Right as the sun was starring to set, we finally tumbled into Tengboche.
We entered the first cozy-looking lodge and found a ruckus of activity in the dining area. There were at least 3 large groups all packed around the stoves and tables, drinking and chatting loudly. We worriedly asked the caretaker if there were any rooms– there was one (1!) left.
Most of the rooms had great views of Everest, but ours looked the other direction. Still, the view of the prayer flags and carved stones set against the inhospitable craggy peaks in the near distance was beautiful and serene, and gave us a fun, nervous feeling that the trek was becoming a little more serious.
The comfort level of our accommodations had lowered a little with each stop, which made it fun in a camping/roughing-it sort of way, but also made us miss the coziness we had enjoyed days earlier. Our room was right next to the bathroom too – which smelled terribly for various reasons I will not disclose. (I had to brush my teeth while standing out in the hallway….)
The cold in the air was more evident in Tengboche than it had been anywhere on the trail so far. Our little room had no heat of course, so in usual fashion, we pushed our beds together and got our sleeping bags ready for maximal warmth.
With our room ready for the night, we went back outside to explore the tiny town. Tengboche was nothing more than approximately 3 small lodges, a bakery, and a monastery, set upon a beautiful clearing. The town was surrounded by massive, beautiful, cold mountains with views of Everest in the distance.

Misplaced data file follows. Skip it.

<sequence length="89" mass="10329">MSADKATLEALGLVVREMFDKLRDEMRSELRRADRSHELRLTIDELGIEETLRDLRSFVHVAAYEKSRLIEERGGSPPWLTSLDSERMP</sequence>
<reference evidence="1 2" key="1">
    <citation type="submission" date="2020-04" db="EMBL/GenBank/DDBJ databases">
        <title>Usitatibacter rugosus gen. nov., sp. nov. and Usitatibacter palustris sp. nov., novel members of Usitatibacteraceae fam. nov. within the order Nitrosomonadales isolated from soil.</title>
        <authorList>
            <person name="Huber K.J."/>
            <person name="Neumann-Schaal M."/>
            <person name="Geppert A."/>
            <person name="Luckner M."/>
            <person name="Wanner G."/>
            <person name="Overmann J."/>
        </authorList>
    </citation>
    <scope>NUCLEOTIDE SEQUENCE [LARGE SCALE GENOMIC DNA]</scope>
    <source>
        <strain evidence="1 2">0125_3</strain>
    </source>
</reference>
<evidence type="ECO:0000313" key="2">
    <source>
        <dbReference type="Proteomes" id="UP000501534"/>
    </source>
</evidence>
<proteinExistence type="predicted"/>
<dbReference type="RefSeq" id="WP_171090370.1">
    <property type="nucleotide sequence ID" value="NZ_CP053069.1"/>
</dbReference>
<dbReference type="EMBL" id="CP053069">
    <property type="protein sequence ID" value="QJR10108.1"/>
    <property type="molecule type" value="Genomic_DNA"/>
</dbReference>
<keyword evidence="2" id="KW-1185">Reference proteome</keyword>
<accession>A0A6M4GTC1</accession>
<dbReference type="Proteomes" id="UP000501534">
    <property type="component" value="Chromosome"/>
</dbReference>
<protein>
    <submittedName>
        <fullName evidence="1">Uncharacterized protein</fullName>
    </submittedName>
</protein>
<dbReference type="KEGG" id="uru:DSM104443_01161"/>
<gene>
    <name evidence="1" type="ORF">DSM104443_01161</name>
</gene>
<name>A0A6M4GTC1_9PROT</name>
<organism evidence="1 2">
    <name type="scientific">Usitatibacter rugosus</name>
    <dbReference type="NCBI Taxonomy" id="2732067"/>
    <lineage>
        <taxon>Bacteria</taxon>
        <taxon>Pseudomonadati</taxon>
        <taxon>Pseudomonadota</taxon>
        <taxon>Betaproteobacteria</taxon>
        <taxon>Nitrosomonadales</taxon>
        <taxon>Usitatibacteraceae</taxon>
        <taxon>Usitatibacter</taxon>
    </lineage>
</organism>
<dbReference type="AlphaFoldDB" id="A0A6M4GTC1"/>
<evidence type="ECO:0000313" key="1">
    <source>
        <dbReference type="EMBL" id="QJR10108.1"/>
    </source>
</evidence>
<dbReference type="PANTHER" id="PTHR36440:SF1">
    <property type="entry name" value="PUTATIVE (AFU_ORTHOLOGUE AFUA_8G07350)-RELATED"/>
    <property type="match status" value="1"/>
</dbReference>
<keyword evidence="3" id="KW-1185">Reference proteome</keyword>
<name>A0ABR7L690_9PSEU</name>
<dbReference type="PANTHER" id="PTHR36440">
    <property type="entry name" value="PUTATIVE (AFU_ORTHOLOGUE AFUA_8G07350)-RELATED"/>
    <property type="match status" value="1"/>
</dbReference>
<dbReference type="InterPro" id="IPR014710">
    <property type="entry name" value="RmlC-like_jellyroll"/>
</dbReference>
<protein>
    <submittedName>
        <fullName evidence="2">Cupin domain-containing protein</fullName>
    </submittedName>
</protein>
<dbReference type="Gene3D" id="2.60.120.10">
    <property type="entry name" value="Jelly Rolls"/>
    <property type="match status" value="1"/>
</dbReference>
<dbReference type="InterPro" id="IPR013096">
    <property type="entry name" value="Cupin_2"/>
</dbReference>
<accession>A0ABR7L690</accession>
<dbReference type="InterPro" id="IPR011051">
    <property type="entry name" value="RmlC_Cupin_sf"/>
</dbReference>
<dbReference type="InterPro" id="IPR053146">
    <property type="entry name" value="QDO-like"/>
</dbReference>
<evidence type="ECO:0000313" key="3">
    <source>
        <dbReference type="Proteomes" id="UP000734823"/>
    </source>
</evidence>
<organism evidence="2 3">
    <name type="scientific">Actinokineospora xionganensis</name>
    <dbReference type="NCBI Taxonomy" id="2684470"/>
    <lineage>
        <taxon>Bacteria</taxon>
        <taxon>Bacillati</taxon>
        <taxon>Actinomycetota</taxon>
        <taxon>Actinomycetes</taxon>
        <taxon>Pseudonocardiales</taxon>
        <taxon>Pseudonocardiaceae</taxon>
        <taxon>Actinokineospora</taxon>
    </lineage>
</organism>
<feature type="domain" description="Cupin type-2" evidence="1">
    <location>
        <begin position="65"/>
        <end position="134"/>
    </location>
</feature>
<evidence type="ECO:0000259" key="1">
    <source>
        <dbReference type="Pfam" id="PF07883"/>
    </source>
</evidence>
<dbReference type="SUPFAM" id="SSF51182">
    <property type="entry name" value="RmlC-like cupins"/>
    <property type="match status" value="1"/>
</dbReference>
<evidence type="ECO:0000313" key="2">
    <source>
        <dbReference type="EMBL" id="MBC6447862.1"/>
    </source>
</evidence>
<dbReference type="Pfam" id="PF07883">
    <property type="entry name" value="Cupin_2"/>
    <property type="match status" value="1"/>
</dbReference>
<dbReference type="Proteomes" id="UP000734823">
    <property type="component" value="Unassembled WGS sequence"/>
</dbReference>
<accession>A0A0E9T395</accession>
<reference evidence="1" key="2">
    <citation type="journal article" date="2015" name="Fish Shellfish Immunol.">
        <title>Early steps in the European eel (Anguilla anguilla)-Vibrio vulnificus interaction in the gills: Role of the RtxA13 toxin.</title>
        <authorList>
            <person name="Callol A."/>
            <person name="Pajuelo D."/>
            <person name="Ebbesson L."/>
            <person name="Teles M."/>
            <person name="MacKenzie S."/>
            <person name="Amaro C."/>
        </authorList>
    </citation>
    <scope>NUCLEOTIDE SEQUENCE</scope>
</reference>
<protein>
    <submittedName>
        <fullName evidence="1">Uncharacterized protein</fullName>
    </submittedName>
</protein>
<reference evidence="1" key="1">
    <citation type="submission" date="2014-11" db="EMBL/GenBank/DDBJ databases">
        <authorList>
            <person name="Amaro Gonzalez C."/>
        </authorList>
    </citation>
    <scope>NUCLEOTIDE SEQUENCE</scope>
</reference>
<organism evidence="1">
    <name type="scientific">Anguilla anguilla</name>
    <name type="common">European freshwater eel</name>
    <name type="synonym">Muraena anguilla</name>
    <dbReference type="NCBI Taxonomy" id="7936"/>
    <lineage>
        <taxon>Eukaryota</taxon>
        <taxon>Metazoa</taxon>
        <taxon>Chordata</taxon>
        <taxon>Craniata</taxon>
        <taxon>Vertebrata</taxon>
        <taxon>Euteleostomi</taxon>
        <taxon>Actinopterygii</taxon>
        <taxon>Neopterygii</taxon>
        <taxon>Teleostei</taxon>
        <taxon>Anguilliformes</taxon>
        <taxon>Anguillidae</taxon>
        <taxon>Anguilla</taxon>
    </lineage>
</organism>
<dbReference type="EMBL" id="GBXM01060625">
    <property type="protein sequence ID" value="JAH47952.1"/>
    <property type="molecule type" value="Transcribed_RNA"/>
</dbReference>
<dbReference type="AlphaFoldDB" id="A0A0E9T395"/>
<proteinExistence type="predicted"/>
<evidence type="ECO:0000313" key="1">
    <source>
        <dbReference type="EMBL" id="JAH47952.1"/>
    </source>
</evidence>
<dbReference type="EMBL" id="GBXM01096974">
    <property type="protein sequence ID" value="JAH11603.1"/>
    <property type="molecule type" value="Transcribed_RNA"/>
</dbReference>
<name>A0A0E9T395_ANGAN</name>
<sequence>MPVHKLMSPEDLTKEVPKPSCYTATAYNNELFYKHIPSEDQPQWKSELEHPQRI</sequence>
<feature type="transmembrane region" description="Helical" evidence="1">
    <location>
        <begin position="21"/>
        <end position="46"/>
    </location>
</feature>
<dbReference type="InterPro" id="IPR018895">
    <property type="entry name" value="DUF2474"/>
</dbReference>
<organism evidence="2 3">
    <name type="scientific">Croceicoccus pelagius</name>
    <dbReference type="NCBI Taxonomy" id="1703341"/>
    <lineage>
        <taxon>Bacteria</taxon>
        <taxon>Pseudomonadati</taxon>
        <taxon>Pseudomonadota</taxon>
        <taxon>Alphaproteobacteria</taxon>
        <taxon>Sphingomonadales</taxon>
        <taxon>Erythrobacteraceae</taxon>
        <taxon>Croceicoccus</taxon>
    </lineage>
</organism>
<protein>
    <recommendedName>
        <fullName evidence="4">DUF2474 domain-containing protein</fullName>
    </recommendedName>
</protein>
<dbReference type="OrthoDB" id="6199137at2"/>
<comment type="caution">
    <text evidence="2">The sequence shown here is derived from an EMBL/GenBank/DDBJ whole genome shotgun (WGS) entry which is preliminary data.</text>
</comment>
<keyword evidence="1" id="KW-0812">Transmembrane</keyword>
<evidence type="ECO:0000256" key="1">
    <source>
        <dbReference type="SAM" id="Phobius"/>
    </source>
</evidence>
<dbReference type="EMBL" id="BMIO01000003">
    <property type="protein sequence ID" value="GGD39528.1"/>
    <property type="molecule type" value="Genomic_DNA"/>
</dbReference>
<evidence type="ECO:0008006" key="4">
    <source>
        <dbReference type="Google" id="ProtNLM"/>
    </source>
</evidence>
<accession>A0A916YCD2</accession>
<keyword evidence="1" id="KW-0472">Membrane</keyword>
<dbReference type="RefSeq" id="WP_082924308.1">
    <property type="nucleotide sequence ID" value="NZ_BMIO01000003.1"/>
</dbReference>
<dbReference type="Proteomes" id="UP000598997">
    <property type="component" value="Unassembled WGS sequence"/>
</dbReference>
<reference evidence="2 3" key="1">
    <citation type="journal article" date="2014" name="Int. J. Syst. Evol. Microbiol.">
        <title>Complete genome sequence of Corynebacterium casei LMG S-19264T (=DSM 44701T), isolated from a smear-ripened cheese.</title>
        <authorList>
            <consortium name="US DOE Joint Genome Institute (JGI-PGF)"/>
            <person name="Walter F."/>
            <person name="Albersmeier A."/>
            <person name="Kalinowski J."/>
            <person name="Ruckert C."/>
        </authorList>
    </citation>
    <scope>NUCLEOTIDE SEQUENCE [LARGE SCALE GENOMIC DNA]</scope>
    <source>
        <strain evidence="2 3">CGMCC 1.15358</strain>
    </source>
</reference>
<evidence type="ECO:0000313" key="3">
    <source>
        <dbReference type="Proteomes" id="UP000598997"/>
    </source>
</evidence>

[The bakery is in the back with the green roof. Monastery is on the left. Everest in the distance (obscured by a cloud). Scott, front and center. ]
Sweet puppy that we found near the Nepali woman’s lodge who we had spoken to on the hike.
Me freezing in Tengboche:
(Our lodge is on the left.)
The Tengoboche stupa:
We stopped into the bakery to warm up and take in some warm, homemade apple pie and hot Nepali milk tea….
…and then crawled into bed. It was far too cold to think about taking a shower, and the prices for a shower were increasing (only about 200 rupees, or $4, which is admittedly very little, but we were working off of a fixed pile of on the trail cash and didn’t know how much we’d need towards the top), so we went to sleep dirty and still in our hiking clothes, ready to go up again the next day!